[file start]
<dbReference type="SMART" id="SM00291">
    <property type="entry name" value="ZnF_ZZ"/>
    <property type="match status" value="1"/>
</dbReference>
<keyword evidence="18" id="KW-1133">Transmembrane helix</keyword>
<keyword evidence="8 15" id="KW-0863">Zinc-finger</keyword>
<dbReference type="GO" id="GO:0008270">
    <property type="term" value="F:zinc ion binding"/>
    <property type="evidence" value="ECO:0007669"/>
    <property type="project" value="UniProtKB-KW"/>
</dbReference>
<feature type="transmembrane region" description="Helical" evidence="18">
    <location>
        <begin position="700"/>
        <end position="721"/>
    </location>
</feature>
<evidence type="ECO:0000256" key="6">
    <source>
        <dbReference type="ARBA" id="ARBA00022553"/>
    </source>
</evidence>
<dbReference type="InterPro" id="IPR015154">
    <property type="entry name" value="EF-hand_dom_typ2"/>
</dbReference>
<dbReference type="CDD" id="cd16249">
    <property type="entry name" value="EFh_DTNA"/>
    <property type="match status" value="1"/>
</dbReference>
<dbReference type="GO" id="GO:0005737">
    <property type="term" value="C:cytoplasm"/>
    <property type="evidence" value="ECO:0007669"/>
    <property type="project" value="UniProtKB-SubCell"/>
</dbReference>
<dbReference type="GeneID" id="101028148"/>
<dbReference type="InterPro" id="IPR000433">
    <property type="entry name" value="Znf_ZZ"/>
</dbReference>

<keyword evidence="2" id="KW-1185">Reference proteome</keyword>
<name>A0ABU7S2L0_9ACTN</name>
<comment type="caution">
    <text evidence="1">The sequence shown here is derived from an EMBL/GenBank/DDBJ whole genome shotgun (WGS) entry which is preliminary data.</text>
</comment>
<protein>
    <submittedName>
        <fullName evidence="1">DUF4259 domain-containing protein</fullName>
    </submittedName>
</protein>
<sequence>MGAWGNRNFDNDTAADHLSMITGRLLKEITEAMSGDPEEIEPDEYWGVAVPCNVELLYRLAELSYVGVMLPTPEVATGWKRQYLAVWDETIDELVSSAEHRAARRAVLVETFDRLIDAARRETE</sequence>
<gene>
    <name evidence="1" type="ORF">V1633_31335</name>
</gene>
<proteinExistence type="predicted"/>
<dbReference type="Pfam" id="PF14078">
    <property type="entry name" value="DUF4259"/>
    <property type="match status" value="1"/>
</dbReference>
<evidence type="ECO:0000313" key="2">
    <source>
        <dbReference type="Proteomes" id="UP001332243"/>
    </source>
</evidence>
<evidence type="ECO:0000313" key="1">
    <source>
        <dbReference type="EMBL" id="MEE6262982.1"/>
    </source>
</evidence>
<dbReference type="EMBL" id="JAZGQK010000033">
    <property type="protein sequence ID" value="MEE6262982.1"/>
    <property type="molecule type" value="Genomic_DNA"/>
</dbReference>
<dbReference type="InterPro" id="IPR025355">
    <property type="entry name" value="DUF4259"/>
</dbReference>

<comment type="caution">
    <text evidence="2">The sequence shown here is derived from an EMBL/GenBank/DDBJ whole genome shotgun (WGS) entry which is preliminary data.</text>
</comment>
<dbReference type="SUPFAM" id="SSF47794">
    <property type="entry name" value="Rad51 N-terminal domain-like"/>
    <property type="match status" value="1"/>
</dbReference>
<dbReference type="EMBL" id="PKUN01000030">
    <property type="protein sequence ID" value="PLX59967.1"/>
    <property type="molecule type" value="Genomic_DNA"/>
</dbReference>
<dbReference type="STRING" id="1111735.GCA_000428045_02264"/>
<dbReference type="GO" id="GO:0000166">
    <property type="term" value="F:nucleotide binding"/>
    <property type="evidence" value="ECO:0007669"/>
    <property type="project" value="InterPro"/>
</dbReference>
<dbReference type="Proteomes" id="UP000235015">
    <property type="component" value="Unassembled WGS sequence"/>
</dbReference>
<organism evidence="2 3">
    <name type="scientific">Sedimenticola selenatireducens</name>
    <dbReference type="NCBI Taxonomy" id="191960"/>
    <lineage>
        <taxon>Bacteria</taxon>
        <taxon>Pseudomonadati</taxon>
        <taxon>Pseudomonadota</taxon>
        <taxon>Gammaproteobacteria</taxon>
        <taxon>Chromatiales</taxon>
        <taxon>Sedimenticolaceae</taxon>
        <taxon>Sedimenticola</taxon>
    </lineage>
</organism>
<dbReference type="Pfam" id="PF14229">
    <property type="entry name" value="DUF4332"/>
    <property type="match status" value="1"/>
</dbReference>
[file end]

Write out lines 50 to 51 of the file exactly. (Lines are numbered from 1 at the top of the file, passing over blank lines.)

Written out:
<gene>
    <name evidence="1" type="ORF">V1633_31335</name>